Documentary on Dangers of Vaping Screens at UOP

This is an archived article and the information in the article may be outdated. Please look at the time stamp on the story to see when it was last updated.

STOCKTON — Medical professionals across the country are urging people to put down the vape as the CDC released new findings about the dangers of e-cigarettes.

Officials say 450 people in 33 states diagnosed with respiratory problems linked to vaping.

“The epidemic of vaping has really been a recent phenomenon,” Dr. Tom Dailey, Chief of Critical Care and Pulmonary at Kaiser Permanente, told FOX40. “As more and more people are being exposed, we think that is why we’re now starting to see these acute lung injuries.”

Dailey says vaping as a practice isn’t new, but the popularity of the drug has soared to new heights in the last year or so.

And the effects can be deadly — with five reported vaping-related deaths this year alone — and it’s still too early to tell just what ingredients are the most dangerous.

“There is a theory showing increased levels of Vitamin E acetate in eight of the cases but it’s still too early to tell what’s going on. There’s also another theory that the heated coils are releasing metal particulates that can then be inhaled,” Dailey said.

Filmmaker Chris Schueler says he spotted the problem before it became an epidemic.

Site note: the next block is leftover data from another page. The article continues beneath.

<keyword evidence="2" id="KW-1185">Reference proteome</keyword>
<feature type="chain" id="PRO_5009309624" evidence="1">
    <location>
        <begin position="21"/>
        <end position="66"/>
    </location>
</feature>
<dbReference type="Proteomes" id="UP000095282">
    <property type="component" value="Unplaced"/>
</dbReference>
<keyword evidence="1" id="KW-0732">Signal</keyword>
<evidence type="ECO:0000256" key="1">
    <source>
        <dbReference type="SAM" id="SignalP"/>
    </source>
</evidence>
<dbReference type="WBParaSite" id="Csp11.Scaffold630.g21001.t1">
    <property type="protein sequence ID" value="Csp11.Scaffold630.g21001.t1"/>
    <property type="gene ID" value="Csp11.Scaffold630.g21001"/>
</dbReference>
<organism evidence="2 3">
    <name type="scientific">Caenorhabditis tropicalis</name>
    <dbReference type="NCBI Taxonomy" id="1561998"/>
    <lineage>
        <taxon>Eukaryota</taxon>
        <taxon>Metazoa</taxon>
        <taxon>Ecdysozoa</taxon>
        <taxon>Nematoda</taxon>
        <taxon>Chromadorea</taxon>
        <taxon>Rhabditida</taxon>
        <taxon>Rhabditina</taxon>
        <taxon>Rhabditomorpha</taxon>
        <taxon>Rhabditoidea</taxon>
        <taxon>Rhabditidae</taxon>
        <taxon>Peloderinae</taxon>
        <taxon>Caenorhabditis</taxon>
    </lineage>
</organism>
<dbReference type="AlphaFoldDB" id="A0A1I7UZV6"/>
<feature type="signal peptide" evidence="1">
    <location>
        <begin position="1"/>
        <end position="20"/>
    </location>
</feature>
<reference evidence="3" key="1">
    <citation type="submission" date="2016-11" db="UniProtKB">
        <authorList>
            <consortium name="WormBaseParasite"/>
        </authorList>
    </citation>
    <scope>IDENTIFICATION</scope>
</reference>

It’s why he spent the last two years creating a documentary highlighting how dangerous vaping can be, especially for young people

“I think what we’re seeing now is just the tip of the iceberg in terms of the dangers,” Schueler said.

He held a screening of his film “Vape” for dozens of University of the Pacific students Friday evening, some of whom say they’ve tried vaping themselves.

“I have a lot of friends who vape and think it’s safe,” student James Hborabe said.

Students say learning more about the risks involved helps them avoid the temptation.

“They don’t even know what’s in the juice and it’s not from a reliable source, which makes it even more dangerous to consume it,” Hborabe said.

Schueler’s goal being — if fewer young people breathe in the drug, fewer will exhale the potentially deadly consequences.

“I think when they see [the film], they’re going to understand and take it to heart and hopefully not vape,” Schueler said.


Don't miss

More Featured

Latest News

More News